Tick tock, tick tock. Tick. Tock.
Six weeks later, four emails unceremoniously arrive in my inbox.
You’ve Been Approved!!!
You have thirty days to come back to San Francisco with your passports to pick up your visas, or your visa approval will be rescinded.
Yes, all four of us.
Brief moment of glory before I assess just how and when we’re going to squeeze in a second trip to San Francisco at a reasonable cost and with minimal lost work and school time. Another 900 mile drive does not sound appealing. We opt to drive to Salt Lake City and fly from there.
We Interrupt This Celebration for a Brief Moment of Panic
We’re back at the consulate, proudly cooing over the visas now freshly sealed in each of our passports. (Ok, maybe only I was cooing.)
My eyes take in every precious detail.
There’s our photo — don’t we look happy? Foreigner’s identification number — never had one of those before! The official government stamp of Spain — governments, of course, I would expect to have a stamp. And… the expiration date.
These visas are only valid for three months.
Anyone can go to Spain for three months! You don’t even need a visa for that!!
OH. MY. GOD. I ticked the wrong box. There’s been a huge mistake!!!
Twenty minutes of terror as I plead with the receptionist to let me back inside to speak with the visa officer.
Listen with all due humility as he patronizingly reminds me that he explained this to me during our application appointment.
The visa from the consulate is good for three months and is based on the departure date we stated during our application appointment. We must enter Spain during that time. We have 30 days from the date of arrival to begin the final process that will result in getting our Spanish residence card. That’s our proof we may legally reside in Spain for one year.
He can patronize me all he wants. I am so relieved I hadn’t eff’d up the entire thing.
And to my credit… I was aware there was more to be done on arrival in Spain. I just hadn’t realized that the stamp issued by the consulate — the actual non lucrative visa itself for which I had labored so tediously to obtain — was only valid for 90 days.
And furthermore, I’ve since heard two similar tales of panic by other non lucrative visa applicants, so let’s just say the entire process lacks clarity.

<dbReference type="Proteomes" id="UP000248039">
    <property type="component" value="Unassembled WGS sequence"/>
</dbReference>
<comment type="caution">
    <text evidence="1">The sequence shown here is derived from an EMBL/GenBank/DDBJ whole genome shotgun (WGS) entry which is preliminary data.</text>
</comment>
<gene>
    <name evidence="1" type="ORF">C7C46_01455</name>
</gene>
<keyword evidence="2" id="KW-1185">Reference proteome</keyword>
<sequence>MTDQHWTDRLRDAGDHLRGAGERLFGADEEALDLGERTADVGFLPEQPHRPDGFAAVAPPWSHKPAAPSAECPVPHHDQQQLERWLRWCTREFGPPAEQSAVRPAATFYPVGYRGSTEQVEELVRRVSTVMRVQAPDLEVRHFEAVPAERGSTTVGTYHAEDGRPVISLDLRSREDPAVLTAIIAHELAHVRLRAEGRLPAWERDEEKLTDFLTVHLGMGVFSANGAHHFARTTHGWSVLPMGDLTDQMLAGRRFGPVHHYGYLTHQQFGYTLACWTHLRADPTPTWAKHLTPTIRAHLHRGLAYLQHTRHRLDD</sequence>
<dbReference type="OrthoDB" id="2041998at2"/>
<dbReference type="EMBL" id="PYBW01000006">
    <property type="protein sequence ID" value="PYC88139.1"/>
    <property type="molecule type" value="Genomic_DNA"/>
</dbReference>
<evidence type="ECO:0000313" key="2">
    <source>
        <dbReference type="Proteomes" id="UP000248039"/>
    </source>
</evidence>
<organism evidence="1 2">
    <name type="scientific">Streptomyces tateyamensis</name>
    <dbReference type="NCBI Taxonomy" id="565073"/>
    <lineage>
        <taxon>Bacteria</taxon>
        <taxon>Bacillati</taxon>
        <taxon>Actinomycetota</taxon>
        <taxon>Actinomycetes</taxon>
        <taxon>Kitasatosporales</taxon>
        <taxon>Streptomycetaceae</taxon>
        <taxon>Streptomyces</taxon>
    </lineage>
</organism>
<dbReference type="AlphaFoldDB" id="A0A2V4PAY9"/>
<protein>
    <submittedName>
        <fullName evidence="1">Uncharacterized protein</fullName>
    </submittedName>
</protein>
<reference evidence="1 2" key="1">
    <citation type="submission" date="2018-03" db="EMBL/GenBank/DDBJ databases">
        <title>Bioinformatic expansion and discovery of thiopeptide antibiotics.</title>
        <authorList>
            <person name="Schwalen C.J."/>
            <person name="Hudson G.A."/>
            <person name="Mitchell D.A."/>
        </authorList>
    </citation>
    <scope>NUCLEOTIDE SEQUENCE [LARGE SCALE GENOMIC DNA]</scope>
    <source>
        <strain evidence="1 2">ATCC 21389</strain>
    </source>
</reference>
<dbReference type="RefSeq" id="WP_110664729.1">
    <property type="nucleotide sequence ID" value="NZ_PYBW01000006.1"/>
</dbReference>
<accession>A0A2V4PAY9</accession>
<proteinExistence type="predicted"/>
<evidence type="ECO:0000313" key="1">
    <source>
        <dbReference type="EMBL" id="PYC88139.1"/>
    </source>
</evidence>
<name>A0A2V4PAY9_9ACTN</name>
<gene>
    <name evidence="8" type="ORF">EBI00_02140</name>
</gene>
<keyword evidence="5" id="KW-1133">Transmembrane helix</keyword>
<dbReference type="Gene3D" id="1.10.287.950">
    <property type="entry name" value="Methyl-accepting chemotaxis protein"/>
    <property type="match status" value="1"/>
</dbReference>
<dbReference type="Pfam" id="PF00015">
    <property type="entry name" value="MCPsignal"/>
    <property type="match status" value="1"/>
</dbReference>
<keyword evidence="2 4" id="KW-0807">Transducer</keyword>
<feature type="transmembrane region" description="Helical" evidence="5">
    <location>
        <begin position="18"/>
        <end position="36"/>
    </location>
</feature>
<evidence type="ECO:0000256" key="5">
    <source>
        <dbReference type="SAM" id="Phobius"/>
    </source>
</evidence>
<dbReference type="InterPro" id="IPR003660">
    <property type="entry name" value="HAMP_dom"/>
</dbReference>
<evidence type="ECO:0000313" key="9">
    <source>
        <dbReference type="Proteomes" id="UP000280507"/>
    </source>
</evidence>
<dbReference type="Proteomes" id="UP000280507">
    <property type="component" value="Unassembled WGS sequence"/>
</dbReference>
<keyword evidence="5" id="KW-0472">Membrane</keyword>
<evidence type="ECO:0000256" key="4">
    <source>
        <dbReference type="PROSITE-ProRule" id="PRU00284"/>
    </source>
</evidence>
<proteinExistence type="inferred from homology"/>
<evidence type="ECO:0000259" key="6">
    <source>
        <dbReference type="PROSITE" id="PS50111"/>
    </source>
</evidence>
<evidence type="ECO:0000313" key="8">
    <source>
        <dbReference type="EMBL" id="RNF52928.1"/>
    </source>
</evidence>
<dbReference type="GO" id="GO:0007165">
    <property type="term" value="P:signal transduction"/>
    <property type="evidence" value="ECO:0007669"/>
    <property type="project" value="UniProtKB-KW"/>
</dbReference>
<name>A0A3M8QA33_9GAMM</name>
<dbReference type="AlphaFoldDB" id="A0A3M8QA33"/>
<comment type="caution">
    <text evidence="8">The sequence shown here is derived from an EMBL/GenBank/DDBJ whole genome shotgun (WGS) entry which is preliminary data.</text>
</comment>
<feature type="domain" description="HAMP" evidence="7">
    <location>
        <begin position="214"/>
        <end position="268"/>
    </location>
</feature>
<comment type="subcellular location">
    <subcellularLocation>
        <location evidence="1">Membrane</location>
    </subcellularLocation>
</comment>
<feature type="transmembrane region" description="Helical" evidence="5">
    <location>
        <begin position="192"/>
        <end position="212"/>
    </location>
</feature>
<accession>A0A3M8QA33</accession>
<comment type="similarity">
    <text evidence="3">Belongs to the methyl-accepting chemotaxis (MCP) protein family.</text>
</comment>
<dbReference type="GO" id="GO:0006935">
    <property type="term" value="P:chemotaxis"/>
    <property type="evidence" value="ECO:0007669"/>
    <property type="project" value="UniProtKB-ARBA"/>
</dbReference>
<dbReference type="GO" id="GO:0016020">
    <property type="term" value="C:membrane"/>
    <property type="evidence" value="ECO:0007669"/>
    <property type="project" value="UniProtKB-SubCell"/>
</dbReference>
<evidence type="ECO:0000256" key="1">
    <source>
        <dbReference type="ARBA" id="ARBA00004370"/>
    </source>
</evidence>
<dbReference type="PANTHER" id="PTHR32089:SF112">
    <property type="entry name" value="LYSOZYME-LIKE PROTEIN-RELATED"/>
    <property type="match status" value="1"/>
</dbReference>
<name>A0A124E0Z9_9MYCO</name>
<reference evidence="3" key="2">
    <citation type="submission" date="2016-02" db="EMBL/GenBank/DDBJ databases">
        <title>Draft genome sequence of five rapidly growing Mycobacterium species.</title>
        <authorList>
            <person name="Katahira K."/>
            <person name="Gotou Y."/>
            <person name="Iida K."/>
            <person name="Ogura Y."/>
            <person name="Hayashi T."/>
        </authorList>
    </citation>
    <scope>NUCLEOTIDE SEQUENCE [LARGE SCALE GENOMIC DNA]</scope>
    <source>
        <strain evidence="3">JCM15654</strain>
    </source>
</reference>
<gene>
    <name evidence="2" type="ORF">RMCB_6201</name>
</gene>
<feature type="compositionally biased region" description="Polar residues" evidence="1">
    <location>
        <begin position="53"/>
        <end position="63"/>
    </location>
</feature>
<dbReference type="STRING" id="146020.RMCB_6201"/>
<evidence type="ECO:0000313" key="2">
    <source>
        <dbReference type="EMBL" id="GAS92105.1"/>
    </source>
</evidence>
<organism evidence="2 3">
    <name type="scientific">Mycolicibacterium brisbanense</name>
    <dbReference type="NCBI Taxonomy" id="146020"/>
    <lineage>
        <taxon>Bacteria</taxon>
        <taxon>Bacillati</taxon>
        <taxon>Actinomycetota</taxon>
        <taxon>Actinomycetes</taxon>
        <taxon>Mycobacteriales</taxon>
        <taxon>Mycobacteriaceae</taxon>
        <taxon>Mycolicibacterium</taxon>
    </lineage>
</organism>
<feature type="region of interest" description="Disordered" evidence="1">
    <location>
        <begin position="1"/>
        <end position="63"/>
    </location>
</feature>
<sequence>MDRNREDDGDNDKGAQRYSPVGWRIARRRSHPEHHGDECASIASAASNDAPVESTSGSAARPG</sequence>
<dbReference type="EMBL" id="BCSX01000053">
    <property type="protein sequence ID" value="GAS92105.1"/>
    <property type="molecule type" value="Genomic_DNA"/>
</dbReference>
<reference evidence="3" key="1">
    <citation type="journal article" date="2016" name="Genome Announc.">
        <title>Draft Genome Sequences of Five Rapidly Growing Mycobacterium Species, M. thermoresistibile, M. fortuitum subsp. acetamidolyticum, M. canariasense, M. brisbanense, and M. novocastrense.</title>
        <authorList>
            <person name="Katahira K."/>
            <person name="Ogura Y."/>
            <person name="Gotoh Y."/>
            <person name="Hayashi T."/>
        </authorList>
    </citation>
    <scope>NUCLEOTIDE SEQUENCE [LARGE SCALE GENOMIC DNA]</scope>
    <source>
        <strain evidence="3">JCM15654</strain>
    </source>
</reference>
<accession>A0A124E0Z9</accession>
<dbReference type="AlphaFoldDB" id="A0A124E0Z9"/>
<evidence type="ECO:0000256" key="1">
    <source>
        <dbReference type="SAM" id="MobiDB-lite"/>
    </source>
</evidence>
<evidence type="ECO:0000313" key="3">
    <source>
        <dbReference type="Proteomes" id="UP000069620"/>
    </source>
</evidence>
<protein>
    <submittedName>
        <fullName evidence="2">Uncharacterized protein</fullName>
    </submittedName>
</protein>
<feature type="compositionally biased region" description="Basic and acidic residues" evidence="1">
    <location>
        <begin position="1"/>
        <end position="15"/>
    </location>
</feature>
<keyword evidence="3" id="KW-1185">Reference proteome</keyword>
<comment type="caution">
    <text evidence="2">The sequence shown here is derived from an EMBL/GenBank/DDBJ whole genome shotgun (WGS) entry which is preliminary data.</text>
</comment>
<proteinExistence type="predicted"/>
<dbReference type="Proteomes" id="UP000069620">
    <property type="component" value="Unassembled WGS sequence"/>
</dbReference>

Return to rejoicing previously in progress.
Act 2: The Spanish Residency Card
Arrive in Sevilla about three months later.
The rest of our bureaucratic odyssey now takes place completely in Spanish.
Did I mention none of us really speak Spanish? Especially the thickly accented Andalusian Spanish that even my fluent friends who learned Spanish in South or Central America have told me is really difficult to understand at first.
Total processing time from initial appearance at the local Oficina de Extranjería to TIE (residence card) in hand? About 12 weeks and three visits.
Yes, all four of us. Luckily the local immigration office is only a 20 minute walk away.
Paperwork Pilgrimage Part 2
Or is it paperwork pilgrimage part 3? I’ve lost count.
Will we ever just get to live in Spain without incessantly applying for permits to live in Spain?
Oficina de Extranjería Visit Number One: Stand in line for half hour or so, wondering if we’re in the correct line. Make appointment to come back and stand in line again.
More forms in more Spanish fine print.
One form is to pay the “tasas” (fees). But we don’t pay the tasas in the immigration office. We’re told to pay them at “cualquier banco.” (Any bank.)
Really? Like any bank? I just walk in to any bank? Not being a customer of the bank or even a resident of this country, and I just hand the person behind the counter this little of paper and give them money?
More copies. ID page of the passports (again), copy of the page with the visa issued by the consulate. Copy of the page where passport control stamped the entry visa on our arrival into Spain.
Oficina de Extranjería Visit Number Two: Return with all the above, including proof we paid the tasa at the bank, at the previously scheduled appointment we were given during visit number one.
Fingerprints — all four of us this time. Good fun for the kids.
We’re given a date and time to return once again about five weeks later.
Oficina de Extranjería Visit Number Three: Wait in line once again. A little more confident this time we’re in the right line. And…
Voila! Or perhaps I should say ¡Ya está!
One “Permiso de Residencia No Lucrativa” valid for one year from our date of arrival in Spain.
Who would guess, looking at those little pink plastic cards we hold in our hands, what a tour de force it took to get them?
And yes, the effort was more that worth it.